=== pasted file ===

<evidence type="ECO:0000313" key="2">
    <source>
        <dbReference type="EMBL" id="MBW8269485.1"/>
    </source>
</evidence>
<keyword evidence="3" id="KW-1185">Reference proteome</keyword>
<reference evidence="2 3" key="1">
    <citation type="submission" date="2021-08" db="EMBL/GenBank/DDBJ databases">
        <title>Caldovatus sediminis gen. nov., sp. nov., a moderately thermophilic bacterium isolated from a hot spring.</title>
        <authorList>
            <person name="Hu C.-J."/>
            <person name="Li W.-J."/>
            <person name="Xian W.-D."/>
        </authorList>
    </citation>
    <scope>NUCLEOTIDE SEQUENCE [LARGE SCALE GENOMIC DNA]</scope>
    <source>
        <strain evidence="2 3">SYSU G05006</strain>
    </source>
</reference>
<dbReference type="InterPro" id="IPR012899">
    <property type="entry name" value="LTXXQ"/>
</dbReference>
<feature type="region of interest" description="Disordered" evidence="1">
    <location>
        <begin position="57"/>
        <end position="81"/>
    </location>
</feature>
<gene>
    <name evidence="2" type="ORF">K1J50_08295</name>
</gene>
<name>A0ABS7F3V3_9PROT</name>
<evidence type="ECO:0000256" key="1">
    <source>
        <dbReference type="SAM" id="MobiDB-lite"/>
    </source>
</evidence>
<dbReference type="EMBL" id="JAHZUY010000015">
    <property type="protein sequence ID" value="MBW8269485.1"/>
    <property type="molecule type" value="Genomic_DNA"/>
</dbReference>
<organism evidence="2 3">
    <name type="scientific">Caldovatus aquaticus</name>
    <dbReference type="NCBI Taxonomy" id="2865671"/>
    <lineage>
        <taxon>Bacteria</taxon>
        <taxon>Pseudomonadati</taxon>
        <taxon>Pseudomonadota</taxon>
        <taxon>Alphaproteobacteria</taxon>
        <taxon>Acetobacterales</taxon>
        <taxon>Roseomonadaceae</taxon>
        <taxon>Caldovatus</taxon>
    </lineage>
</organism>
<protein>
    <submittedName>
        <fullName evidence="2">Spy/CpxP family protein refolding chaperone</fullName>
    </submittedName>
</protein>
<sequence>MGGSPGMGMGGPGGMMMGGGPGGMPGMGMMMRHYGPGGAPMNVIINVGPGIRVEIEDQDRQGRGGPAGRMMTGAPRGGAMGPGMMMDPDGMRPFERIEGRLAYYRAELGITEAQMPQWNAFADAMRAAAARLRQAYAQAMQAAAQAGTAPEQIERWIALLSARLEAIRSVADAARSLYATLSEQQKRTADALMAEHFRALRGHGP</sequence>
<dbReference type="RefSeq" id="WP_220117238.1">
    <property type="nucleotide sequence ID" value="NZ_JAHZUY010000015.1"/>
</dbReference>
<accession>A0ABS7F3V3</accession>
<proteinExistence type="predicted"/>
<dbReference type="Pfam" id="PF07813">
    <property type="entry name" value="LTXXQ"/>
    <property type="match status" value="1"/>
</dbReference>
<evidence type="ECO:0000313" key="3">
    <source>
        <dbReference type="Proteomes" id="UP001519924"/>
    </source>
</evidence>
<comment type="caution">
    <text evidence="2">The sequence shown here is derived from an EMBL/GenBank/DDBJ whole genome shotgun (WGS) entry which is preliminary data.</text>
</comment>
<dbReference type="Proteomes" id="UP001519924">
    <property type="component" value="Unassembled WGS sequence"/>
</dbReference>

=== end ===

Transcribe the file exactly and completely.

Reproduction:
<evidence type="ECO:0000313" key="2">
    <source>
        <dbReference type="EMBL" id="MBW8269485.1"/>
    </source>
</evidence>
<keyword evidence="3" id="KW-1185">Reference proteome</keyword>
<reference evidence="2 3" key="1">
    <citation type="submission" date="2021-08" db="EMBL/GenBank/DDBJ databases">
        <title>Caldovatus sediminis gen. nov., sp. nov., a moderately thermophilic bacterium isolated from a hot spring.</title>
        <authorList>
            <person name="Hu C.-J."/>
            <person name="Li W.-J."/>
            <person name="Xian W.-D."/>
        </authorList>
    </citation>
    <scope>NUCLEOTIDE SEQUENCE [LARGE SCALE GENOMIC DNA]</scope>
    <source>
        <strain evidence="2 3">SYSU G05006</strain>
    </source>
</reference>
<dbReference type="InterPro" id="IPR012899">
    <property type="entry name" value="LTXXQ"/>
</dbReference>
<feature type="region of interest" description="Disordered" evidence="1">
    <location>
        <begin position="57"/>
        <end position="81"/>
    </location>
</feature>
<gene>
    <name evidence="2" type="ORF">K1J50_08295</name>
</gene>
<name>A0ABS7F3V3_9PROT</name>
<evidence type="ECO:0000256" key="1">
    <source>
        <dbReference type="SAM" id="MobiDB-lite"/>
    </source>
</evidence>
<dbReference type="EMBL" id="JAHZUY010000015">
    <property type="protein sequence ID" value="MBW8269485.1"/>
    <property type="molecule type" value="Genomic_DNA"/>
</dbReference>
<organism evidence="2 3">
    <name type="scientific">Caldovatus aquaticus</name>
    <dbReference type="NCBI Taxonomy" id="2865671"/>
    <lineage>
        <taxon>Bacteria</taxon>
        <taxon>Pseudomonadati</taxon>
        <taxon>Pseudomonadota</taxon>
        <taxon>Alphaproteobacteria</taxon>
        <taxon>Acetobacterales</taxon>
        <taxon>Roseomonadaceae</taxon>
        <taxon>Caldovatus</taxon>
    </lineage>
</organism>
<protein>
    <submittedName>
        <fullName evidence="2">Spy/CpxP family protein refolding chaperone</fullName>
    </submittedName>
</protein>
<sequence>MGGSPGMGMGGPGGMMMGGGPGGMPGMGMMMRHYGPGGAPMNVIINVGPGIRVEIEDQDRQGRGGPAGRMMTGAPRGGAMGPGMMMDPDGMRPFERIEGRLAYYRAELGITEAQMPQWNAFADAMRAAAARLRQAYAQAMQAAAQAGTAPEQIERWIALLSARLEAIRSVADAARSLYATLSEQQKRTADALMAEHFRALRGHGP</sequence>
<dbReference type="RefSeq" id="WP_220117238.1">
    <property type="nucleotide sequence ID" value="NZ_JAHZUY010000015.1"/>
</dbReference>
<accession>A0ABS7F3V3</accession>
<proteinExistence type="predicted"/>
<dbReference type="Pfam" id="PF07813">
    <property type="entry name" value="LTXXQ"/>
    <property type="match status" value="1"/>
</dbReference>
<evidence type="ECO:0000313" key="3">
    <source>
        <dbReference type="Proteomes" id="UP001519924"/>
    </source>
</evidence>
<comment type="caution">
    <text evidence="2">The sequence shown here is derived from an EMBL/GenBank/DDBJ whole genome shotgun (WGS) entry which is preliminary data.</text>
</comment>
<dbReference type="Proteomes" id="UP001519924">
    <property type="component" value="Unassembled WGS sequence"/>
</dbReference>